You Synchronize 2.0
At a Glance
If you have more than one computer, or if you store files in multiple locations, you know what a hassle it can be to make sure that you have the most recent versions of files. One of our favorite file-synchronization utilities, ExecutiveSync ( More Mac Software Bargains," May 2003), was recently purchased by You Software, which gave it a new name, some new features, and a makeover.; "
You Synchronize takes a project-oriented approach to synchronizing files. A project consists of two folders or volumes -- local, remote, or a combination thereof -- that you want to keep in harmony; you can create any number of projects, each with different settings. For each project, you choose the type of synchronization -- one-way (one folder overwrites the other) or two-way (the newest version of each file is copied to the other folder) -- and any particular items or file types you want to exclude.
You Synchronize does more than simply compare documents to each other. It saves information about each file in each project, and then uses this information to determine whether both versions of a document have been modified and to verify that documents are free of errors after synchronization.
You Synchronize's comparison technology isn't fooled by differences in file names or by different computer times. It correctly recognized changes to file content but ignored attempts to confuse it by purposely changing computer and file dates and times.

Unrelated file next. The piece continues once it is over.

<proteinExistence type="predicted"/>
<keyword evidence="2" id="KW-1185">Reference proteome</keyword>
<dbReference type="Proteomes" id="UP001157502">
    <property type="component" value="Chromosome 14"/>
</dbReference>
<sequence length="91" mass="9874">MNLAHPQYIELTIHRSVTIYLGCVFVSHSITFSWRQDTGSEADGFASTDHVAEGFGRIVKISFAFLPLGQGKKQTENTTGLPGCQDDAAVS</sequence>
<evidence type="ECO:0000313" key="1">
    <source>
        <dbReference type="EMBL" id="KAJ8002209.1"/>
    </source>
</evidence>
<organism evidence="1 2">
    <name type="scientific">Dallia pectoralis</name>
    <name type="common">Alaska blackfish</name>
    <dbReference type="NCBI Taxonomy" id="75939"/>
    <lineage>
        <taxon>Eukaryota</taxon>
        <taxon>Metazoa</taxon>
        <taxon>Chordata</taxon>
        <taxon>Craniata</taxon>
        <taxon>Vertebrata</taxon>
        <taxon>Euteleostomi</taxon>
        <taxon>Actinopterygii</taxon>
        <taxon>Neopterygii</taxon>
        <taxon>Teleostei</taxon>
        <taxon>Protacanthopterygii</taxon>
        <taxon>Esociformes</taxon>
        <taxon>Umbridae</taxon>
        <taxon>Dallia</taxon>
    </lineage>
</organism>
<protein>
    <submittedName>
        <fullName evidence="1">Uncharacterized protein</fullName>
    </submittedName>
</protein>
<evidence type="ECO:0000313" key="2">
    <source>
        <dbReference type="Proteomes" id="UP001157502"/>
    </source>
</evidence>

You Synchronize offers features that provide peace of mind to nervous synchronizers. For example, you can use the Inspect mode before you actually sync to see a report of specific actions the program will take; you can even change those actions for individual files. Unfortunately, you can't select multiple files at a time in this window, which makes changing actions on multiple files tedious.
You can also decide what happens when the utility removes a file from a project folder: the file can be deleted outright, moved to the Trash, deleted securely (overwritten several times to prevent unerase utilities from recovering it), or archived. The archive feature allows you to restore deleted files.
You Synchronize addresses two major problems found in its predecessor. First, it's significantly faster than ExecutiveSync -- although it's still not as fast as utilities that use only modification dates to compare files, it's reasonably swift when working with folders or volumes containing thousands of files.
Second, it has added scheduling features via an elegant interface. But unfortunately, these features require that the program be running and both of your project folders be available at the scheduled time. We'd also like to see You Synchronize automatically sync a project when a remote folder is available -- for example, when you connect a PowerBook to a network or mount a FireWire drive.
Macworld's Buying Advice
You Synchronize is a worthy upgrade to ExecutiveSync. It's still not as fast as some of its competitors, but its comparison methods and data safeguards offset its slower speed. The addition of scheduling functionality eliminates one of our major criticisms of its predecessor, and you can even use it for scheduled, mirrored backups.
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